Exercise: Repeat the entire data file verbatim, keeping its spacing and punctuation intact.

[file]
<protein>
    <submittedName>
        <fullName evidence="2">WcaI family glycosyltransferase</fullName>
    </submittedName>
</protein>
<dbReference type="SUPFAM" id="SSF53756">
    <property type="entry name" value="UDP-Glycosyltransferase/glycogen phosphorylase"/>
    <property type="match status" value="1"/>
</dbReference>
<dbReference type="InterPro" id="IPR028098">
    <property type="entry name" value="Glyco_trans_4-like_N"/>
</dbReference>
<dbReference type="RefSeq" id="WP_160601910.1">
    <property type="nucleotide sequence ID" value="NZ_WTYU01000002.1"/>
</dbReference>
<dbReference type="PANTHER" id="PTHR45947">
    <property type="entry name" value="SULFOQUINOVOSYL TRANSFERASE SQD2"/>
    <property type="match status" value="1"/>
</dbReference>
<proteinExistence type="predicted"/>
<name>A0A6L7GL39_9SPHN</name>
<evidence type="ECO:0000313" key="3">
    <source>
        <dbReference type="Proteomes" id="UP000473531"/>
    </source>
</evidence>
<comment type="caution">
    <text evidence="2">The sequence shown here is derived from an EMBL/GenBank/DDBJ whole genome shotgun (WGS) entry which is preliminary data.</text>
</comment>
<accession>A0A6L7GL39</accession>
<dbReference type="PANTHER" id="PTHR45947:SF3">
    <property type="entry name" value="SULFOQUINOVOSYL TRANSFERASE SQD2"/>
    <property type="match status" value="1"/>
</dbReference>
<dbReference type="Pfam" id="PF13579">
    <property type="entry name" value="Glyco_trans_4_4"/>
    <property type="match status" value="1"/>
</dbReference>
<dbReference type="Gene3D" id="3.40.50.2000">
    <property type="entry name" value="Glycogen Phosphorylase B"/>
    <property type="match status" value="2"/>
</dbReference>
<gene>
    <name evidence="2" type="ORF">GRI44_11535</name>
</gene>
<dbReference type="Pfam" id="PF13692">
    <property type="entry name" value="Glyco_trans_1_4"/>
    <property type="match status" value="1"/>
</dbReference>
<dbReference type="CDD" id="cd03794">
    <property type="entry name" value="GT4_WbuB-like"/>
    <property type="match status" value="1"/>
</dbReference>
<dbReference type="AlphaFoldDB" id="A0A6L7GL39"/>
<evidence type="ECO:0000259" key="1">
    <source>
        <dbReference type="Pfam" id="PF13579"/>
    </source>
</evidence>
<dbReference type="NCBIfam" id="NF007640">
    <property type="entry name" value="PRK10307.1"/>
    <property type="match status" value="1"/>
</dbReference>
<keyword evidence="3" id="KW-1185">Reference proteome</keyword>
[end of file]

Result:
<protein>
    <submittedName>
        <fullName evidence="2">WcaI family glycosyltransferase</fullName>
    </submittedName>
</protein>
<dbReference type="SUPFAM" id="SSF53756">
    <property type="entry name" value="UDP-Glycosyltransferase/glycogen phosphorylase"/>
    <property type="match status" value="1"/>
</dbReference>
<dbReference type="InterPro" id="IPR028098">
    <property type="entry name" value="Glyco_trans_4-like_N"/>
</dbReference>
<dbReference type="RefSeq" id="WP_160601910.1">
    <property type="nucleotide sequence ID" value="NZ_WTYU01000002.1"/>
</dbReference>
<dbReference type="PANTHER" id="PTHR45947">
    <property type="entry name" value="SULFOQUINOVOSYL TRANSFERASE SQD2"/>
    <property type="match status" value="1"/>
</dbReference>
<proteinExistence type="predicted"/>
<name>A0A6L7GL39_9SPHN</name>
<evidence type="ECO:0000313" key="3">
    <source>
        <dbReference type="Proteomes" id="UP000473531"/>
    </source>
</evidence>
<comment type="caution">
    <text evidence="2">The sequence shown here is derived from an EMBL/GenBank/DDBJ whole genome shotgun (WGS) entry which is preliminary data.</text>
</comment>
<accession>A0A6L7GL39</accession>
<dbReference type="PANTHER" id="PTHR45947:SF3">
    <property type="entry name" value="SULFOQUINOVOSYL TRANSFERASE SQD2"/>
    <property type="match status" value="1"/>
</dbReference>
<dbReference type="Pfam" id="PF13579">
    <property type="entry name" value="Glyco_trans_4_4"/>
    <property type="match status" value="1"/>
</dbReference>
<dbReference type="Gene3D" id="3.40.50.2000">
    <property type="entry name" value="Glycogen Phosphorylase B"/>
    <property type="match status" value="2"/>
</dbReference>
<gene>
    <name evidence="2" type="ORF">GRI44_11535</name>
</gene>
<dbReference type="Pfam" id="PF13692">
    <property type="entry name" value="Glyco_trans_1_4"/>
    <property type="match status" value="1"/>
</dbReference>
<dbReference type="CDD" id="cd03794">
    <property type="entry name" value="GT4_WbuB-like"/>
    <property type="match status" value="1"/>
</dbReference>
<dbReference type="AlphaFoldDB" id="A0A6L7GL39"/>
<evidence type="ECO:0000259" key="1">
    <source>
        <dbReference type="Pfam" id="PF13579"/>
    </source>
</evidence>
<dbReference type="NCBIfam" id="NF007640">
    <property type="entry name" value="PRK10307.1"/>
    <property type="match status" value="1"/>
</dbReference>
<keyword evidence="3" id="KW-1185">Reference proteome</keyword>